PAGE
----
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German official releases Snowden letter asking for help


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If Snowden leaves Russia, he would lose his asylum status, Kucherena confirmed.

Germany, along with many other nations, rejected an asylum request from Snowden earlier this year. In July, the Germans received a U.S. request for Snowden’s arrest if he was found in the country.

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Snowden’s exact whereabouts in Russia and his activities there have been a mystery.

There has been wide speculation that Snowden is under the control of Russia’s security services, but there has been no confirmation.

Stroebele was tightlipped about where he met Snowden. The German politician said he had no contact with the German Embassy in Moscow nor with Russian authorities other than a passport control officer — although he did not explain who the security officials mentioned by German television were.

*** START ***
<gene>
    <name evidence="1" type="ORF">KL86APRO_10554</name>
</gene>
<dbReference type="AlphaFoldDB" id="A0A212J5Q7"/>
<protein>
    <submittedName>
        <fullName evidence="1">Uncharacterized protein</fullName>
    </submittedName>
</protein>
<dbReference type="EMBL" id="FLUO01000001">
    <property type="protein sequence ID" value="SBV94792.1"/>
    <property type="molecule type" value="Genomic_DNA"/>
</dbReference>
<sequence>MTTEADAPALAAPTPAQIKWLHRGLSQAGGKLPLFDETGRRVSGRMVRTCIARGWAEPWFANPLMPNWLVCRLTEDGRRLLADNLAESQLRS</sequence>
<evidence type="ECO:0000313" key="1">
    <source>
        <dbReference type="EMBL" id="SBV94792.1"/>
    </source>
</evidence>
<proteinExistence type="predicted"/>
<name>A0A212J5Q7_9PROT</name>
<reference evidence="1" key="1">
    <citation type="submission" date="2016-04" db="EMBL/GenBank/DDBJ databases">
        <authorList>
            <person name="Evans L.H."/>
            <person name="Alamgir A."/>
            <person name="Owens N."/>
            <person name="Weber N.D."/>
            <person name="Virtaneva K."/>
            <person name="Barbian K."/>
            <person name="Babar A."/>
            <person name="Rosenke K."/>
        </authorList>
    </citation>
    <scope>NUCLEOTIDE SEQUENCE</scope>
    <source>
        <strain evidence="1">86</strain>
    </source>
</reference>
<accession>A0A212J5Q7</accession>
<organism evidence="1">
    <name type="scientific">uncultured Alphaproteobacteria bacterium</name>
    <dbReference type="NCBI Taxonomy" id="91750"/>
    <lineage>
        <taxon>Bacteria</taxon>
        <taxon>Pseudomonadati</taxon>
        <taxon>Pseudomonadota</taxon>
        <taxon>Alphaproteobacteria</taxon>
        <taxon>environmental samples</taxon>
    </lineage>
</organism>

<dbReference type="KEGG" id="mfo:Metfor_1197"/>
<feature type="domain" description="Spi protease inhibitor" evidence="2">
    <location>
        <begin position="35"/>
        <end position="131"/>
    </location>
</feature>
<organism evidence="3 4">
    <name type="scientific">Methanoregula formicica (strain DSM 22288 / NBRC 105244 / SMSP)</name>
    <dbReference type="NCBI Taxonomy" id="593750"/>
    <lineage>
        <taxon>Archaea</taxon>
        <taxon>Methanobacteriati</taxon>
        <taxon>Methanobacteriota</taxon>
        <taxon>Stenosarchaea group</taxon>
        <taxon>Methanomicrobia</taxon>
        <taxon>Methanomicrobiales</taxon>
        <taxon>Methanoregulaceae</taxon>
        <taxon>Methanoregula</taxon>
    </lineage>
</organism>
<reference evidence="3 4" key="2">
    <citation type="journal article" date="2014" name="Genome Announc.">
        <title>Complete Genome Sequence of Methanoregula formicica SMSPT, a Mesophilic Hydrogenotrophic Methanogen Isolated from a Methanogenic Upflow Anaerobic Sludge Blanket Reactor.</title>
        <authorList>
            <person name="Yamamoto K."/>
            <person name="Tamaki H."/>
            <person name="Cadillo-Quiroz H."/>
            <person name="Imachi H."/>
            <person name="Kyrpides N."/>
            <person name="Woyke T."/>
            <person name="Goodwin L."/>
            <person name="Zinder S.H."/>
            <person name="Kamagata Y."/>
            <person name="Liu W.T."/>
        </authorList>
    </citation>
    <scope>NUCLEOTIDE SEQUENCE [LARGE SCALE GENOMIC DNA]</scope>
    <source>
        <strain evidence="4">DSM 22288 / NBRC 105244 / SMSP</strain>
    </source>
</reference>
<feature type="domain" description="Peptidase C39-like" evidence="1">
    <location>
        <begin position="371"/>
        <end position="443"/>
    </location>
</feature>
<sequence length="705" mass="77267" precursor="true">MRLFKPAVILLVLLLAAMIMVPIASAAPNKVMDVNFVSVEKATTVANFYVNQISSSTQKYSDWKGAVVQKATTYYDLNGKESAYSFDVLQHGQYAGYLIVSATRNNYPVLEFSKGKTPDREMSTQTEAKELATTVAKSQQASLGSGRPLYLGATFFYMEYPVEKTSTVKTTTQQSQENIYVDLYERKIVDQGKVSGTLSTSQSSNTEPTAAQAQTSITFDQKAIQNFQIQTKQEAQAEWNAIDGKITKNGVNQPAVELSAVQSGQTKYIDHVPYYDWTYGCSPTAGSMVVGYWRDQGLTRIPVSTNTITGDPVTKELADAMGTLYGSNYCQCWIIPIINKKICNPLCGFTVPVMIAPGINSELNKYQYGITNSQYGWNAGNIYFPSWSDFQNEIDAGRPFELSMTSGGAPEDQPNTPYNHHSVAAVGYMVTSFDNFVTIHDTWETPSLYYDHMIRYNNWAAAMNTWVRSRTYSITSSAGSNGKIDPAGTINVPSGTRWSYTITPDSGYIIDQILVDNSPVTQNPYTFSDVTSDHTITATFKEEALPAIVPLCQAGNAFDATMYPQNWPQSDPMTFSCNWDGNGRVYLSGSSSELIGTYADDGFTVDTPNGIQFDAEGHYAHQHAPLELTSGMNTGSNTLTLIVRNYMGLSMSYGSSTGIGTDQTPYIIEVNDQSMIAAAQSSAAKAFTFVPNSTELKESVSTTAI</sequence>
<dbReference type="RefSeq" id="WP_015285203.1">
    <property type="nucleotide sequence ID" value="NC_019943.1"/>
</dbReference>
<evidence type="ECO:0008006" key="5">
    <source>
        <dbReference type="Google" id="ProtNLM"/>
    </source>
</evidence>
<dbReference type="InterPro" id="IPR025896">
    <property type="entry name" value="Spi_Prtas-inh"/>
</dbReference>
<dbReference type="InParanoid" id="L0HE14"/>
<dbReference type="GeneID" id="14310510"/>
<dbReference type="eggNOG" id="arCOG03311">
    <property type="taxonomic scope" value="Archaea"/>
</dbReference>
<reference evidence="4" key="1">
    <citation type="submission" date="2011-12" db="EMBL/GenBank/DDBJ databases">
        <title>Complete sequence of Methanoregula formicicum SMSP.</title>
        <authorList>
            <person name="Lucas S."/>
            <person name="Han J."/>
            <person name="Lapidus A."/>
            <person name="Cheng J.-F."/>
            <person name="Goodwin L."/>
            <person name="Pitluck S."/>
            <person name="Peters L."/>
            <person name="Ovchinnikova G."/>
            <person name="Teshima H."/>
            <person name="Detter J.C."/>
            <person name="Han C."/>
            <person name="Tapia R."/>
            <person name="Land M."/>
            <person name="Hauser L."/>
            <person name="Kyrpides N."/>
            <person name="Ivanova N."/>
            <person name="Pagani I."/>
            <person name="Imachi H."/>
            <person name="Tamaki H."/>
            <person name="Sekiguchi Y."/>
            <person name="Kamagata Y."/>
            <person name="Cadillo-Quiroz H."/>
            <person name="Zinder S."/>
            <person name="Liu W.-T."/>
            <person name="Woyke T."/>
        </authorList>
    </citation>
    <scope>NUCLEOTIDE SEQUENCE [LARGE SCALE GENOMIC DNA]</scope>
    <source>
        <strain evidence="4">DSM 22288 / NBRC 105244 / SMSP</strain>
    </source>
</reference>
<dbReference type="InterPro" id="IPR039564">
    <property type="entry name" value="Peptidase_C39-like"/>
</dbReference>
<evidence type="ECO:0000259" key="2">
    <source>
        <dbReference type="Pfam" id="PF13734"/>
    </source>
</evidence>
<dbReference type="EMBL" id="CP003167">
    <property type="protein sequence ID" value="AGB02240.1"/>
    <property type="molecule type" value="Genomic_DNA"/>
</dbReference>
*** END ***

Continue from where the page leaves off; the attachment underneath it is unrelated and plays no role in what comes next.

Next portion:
Snowden’s lawyer says his client has accepted a technical-support job with a major Russian website but refused to name it.

"He enjoys living in Russia ... we have opportunities to visit cultural events. We have opportunities to show him our places of interest," Kucherena said Friday.

He also said Snowden is studying Russian and has developed some competency in it.

The Russian news site Life News on Thursday published a photo showing Snowden apparently on a boat in the Moscow River with the Christ the Savior Cathedral in the background. It said the photo was from September.

"It’s him," Kucherena told the AP on Friday.


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AP correspondents Vladimir Isachenkov and Jim Heintz in Moscow and David Rising and Robert H. Reid in Berlin contributed to this report.



Copyright 2014 The Salt Lake Tribune. All rights reserved. This material may not be published, broadcast, rewritten or redistributed.

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